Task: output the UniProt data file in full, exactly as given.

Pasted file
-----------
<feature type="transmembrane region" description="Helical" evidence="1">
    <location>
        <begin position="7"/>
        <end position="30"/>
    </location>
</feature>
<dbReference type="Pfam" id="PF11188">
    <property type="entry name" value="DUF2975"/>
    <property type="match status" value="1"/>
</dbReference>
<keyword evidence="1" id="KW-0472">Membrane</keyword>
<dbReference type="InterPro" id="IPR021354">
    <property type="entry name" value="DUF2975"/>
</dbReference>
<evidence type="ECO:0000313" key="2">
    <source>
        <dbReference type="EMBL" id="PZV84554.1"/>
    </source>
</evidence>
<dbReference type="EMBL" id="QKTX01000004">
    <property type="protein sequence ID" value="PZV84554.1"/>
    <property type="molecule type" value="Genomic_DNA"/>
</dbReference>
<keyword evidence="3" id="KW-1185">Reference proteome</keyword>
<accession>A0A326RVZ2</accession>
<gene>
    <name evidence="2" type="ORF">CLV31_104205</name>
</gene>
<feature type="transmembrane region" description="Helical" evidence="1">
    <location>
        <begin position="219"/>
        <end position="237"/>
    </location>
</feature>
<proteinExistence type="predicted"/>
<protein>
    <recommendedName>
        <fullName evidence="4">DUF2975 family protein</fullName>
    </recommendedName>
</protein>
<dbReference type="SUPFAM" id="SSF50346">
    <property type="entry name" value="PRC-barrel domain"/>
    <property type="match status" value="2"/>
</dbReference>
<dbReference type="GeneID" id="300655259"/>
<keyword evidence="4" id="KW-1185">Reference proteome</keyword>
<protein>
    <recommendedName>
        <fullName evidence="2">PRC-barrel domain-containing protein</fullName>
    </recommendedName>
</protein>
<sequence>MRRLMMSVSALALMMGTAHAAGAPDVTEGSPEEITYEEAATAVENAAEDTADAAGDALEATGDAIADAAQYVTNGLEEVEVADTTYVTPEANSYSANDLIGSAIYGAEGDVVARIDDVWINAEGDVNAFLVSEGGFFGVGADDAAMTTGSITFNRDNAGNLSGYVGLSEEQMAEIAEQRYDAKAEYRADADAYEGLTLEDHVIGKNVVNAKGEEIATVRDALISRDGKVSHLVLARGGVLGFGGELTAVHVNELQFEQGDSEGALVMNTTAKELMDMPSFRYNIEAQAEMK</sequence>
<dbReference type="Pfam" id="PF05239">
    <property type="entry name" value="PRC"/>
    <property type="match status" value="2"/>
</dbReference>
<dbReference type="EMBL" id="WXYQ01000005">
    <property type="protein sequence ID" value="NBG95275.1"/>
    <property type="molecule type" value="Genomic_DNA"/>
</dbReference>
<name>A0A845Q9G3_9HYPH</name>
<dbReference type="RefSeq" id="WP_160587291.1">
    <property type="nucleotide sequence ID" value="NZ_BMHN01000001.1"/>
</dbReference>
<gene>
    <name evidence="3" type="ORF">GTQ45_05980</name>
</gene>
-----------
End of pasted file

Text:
<feature type="transmembrane region" description="Helical" evidence="1">
    <location>
        <begin position="7"/>
        <end position="30"/>
    </location>
</feature>
<dbReference type="Pfam" id="PF11188">
    <property type="entry name" value="DUF2975"/>
    <property type="match status" value="1"/>
</dbReference>
<keyword evidence="1" id="KW-0472">Membrane</keyword>
<dbReference type="InterPro" id="IPR021354">
    <property type="entry name" value="DUF2975"/>
</dbReference>
<evidence type="ECO:0000313" key="2">
    <source>
        <dbReference type="EMBL" id="PZV84554.1"/>
    </source>
</evidence>
<dbReference type="EMBL" id="QKTX01000004">
    <property type="protein sequence ID" value="PZV84554.1"/>
    <property type="molecule type" value="Genomic_DNA"/>
</dbReference>
<keyword evidence="3" id="KW-1185">Reference proteome</keyword>
<accession>A0A326RVZ2</accession>
<gene>
    <name evidence="2" type="ORF">CLV31_104205</name>
</gene>
<feature type="transmembrane region" description="Helical" evidence="1">
    <location>
        <begin position="219"/>
        <end position="237"/>
    </location>
</feature>
<proteinExistence type="predicted"/>
<protein>
    <recommendedName>
        <fullName evidence="4">DUF2975 family protein</fullName>
    </recommendedName>
</protein>
<dbReference type="SUPFAM" id="SSF50346">
    <property type="entry name" value="PRC-barrel domain"/>
    <property type="match status" value="2"/>
</dbReference>
<dbReference type="GeneID" id="300655259"/>
<keyword evidence="4" id="KW-1185">Reference proteome</keyword>
<protein>
    <recommendedName>
        <fullName evidence="2">PRC-barrel domain-containing protein</fullName>
    </recommendedName>
</protein>
<sequence>MRRLMMSVSALALMMGTAHAAGAPDVTEGSPEEITYEEAATAVENAAEDTADAAGDALEATGDAIADAAQYVTNGLEEVEVADTTYVTPEANSYSANDLIGSAIYGAEGDVVARIDDVWINAEGDVNAFLVSEGGFFGVGADDAAMTTGSITFNRDNAGNLSGYVGLSEEQMAEIAEQRYDAKAEYRADADAYEGLTLEDHVIGKNVVNAKGEEIATVRDALISRDGKVSHLVLARGGVLGFGGELTAVHVNELQFEQGDSEGALVMNTTAKELMDMPSFRYNIEAQAEMK</sequence>
<dbReference type="Pfam" id="PF05239">
    <property type="entry name" value="PRC"/>
    <property type="match status" value="2"/>
</dbReference>
<dbReference type="EMBL" id="WXYQ01000005">
    <property type="protein sequence ID" value="NBG95275.1"/>
    <property type="molecule type" value="Genomic_DNA"/>
</dbReference>
<name>A0A845Q9G3_9HYPH</name>
<dbReference type="RefSeq" id="WP_160587291.1">
    <property type="nucleotide sequence ID" value="NZ_BMHN01000001.1"/>
</dbReference>
<gene>
    <name evidence="3" type="ORF">GTQ45_05980</name>
</gene>